Today is six weeks to the day after my bilateral mastectomy, and it’s the day I saw my medical oncologist to find out the results of the OncotypeDX Breast Recurrence Score Report.
When my medical oncologist came in the exam room, her first words were “Good news!!”
That’s what I was hoping to hear. I felt I would hear that and have been pretty calm for most of the waiting period. But I also knew I needed to be ready for chemo if that was the route for me. My medical oncologist thought it would be. My surgeon (and I) thought not. I’m surely glad my surgeon and I were right!
The short version is this: I don’t need chemo! Woohoo!!
Next I’ll see my radiation oncologist (the same one from 11 years ago, one of my favorite-all-time docs) to get his opinion. My medical oncologist thinks he’ll say I don’t need radiation but she says he knows more about what’s best in that regard than she does.
If he agrees I don’t need radiation, I’ll start Arimidex pills. They’re an aromatase inhibitor. If I do need radiation, those pills will come after radiation.
For you folks who like numbers, my oncotype recurrence score is 13, which puts me at a “distant recurrence risk in 9 years” of four percent. The benefit of chemo is less than one percent. So there is no question that I do not need chemo. The need for radiation is unlikely, but I’ll see my radiation oncologist to discuss it.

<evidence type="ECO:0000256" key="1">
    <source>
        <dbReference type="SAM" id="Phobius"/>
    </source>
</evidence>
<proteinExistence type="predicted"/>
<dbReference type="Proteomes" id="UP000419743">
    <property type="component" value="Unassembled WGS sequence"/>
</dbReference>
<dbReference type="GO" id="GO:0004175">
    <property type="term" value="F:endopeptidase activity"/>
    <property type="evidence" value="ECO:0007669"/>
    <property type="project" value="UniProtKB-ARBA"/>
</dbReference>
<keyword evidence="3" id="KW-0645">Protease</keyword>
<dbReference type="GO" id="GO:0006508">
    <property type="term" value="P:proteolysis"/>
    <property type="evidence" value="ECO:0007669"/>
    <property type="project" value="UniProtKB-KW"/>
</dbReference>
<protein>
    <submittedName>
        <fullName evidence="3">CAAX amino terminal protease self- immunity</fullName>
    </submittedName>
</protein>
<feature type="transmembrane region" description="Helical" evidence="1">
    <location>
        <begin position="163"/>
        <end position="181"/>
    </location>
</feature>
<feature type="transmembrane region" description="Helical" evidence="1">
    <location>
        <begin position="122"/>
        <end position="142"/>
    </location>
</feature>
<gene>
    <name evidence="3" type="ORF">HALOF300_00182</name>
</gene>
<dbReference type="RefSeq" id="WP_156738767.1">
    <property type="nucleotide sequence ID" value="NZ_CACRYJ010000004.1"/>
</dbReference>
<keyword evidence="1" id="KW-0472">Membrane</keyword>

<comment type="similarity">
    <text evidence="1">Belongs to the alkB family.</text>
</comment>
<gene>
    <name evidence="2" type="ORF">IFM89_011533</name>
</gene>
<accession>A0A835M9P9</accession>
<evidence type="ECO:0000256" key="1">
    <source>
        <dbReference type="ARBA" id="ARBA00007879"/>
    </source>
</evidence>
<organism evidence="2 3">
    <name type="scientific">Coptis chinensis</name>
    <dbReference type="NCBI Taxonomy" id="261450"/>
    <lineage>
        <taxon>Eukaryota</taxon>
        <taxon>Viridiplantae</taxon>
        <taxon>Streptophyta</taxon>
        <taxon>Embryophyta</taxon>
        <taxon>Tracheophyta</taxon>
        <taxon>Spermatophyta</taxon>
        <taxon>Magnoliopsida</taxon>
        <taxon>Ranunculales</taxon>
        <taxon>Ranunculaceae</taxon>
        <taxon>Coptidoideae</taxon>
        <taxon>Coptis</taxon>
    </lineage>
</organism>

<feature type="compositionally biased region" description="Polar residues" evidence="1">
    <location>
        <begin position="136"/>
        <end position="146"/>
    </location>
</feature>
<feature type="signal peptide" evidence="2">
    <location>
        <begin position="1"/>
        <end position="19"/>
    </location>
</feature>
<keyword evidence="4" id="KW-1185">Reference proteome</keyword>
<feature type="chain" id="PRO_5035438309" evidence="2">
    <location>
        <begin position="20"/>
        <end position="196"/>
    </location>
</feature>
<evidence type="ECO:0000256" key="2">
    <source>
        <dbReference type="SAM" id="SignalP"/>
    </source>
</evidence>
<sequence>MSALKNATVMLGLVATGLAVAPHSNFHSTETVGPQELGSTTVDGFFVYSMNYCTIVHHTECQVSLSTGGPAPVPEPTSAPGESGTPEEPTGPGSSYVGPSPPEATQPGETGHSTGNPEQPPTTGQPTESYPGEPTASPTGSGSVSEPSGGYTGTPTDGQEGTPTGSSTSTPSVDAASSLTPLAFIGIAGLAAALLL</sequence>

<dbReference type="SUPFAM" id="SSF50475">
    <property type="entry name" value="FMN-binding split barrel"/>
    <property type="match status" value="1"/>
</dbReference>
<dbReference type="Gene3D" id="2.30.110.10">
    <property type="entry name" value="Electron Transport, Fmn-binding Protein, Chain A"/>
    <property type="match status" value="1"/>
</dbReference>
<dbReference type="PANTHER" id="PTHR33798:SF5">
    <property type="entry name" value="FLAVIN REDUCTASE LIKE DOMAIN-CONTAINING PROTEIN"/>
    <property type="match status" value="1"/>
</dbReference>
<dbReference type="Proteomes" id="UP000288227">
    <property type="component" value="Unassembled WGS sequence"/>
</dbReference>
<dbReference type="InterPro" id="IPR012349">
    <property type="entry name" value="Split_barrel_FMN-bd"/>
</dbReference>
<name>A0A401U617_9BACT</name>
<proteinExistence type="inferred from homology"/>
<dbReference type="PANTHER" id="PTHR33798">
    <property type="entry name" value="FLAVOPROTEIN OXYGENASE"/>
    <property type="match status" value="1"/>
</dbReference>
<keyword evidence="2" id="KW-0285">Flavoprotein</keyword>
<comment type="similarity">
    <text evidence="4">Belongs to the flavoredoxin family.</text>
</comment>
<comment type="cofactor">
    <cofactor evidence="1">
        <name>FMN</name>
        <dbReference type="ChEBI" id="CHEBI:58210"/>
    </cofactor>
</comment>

I’ll continue to follow the process, listening to the doctors and making decisions I feel are best for me.
Although I’ve had times of anxiety about the process and possible paths, overall I’ve been so much calmer this cancer journey that the last one.
I’m mindful that others don’t get the good news I received today. I’m mindful that all of the prayers and good vibes in the world don’t keep some folks from the very difficult path of metastasizing cancers. I’m mindful that each one of us will die one day.
And I don’t see that as negative.
Our limited time here on this little blue planet is always full of beauty and love if we just remember to look for it.
Difficulties can help us do that.
Difficulties have a way of sharpening our focus.
This particular difficulty, my second round of breast cancer, has certainly helped me see more clearly. And it has let me see how much progress I have made since my first round.
I’m not nearly as prone to fear and worry and anxiety. I’m much more likely to find the good in each day. I’m more likely to appreciate the love and support I have every day, whether I feel good or bad.
I’m much more likely to choose gratitude.
That’s surely a gift!
One that I feel deeply on a day like today.
But also one that’s available each moment if only I pause to be mindful.
Here’s a pause to say yes to what is. And to enjoy the freedom of not needing chemo.
And to enjoy these turning leaves on my backyard maple this morning.
And to appreciate all of the love and support I’ve received from so many of you in so many ways. Thank you all!
No matter what there is always a way to be grateful. And to say yes.
Yes. To fall. To love and beauty. To life on this planet earth.